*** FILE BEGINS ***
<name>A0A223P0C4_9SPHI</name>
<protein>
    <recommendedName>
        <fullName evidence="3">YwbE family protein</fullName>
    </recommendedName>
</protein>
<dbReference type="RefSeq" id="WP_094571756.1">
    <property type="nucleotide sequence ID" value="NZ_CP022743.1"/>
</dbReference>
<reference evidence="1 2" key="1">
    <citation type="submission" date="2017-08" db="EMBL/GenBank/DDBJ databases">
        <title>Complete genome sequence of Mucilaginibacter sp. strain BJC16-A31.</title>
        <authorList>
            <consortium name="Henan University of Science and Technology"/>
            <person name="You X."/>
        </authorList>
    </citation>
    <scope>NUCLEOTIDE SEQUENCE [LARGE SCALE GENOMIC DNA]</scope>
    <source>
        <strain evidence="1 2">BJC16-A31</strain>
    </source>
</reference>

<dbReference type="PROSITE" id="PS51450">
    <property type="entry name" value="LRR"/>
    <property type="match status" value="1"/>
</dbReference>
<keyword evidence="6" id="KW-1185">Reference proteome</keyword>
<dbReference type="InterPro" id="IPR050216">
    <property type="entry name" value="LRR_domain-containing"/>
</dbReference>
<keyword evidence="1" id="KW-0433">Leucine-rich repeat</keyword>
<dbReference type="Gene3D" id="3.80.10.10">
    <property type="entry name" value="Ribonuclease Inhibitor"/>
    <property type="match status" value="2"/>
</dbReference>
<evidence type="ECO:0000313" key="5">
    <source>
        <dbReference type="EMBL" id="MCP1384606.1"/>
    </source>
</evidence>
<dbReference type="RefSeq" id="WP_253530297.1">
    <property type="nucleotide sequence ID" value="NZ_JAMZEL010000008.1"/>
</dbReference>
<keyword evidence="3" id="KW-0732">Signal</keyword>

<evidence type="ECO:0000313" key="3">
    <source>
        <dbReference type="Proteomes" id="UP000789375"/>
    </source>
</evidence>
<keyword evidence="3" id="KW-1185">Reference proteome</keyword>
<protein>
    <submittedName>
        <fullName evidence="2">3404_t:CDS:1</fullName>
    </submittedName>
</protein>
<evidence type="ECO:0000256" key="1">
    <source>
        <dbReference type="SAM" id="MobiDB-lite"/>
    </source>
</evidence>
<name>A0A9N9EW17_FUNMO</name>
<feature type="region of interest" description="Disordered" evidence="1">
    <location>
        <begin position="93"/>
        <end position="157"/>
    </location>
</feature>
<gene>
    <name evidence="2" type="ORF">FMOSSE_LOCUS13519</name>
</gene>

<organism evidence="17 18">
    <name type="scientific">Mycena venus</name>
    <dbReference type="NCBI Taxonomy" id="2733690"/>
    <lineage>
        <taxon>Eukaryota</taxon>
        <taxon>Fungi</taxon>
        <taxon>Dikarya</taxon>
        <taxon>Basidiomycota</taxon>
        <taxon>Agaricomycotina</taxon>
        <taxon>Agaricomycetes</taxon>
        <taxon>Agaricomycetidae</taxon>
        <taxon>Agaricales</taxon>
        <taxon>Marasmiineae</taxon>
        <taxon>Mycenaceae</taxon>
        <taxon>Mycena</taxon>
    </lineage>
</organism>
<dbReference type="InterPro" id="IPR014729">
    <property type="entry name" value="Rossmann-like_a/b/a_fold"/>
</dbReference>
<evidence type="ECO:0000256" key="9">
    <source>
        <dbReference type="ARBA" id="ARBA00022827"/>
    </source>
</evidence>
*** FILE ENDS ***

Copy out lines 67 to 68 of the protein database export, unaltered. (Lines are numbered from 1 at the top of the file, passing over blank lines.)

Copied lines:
</feature>
<gene>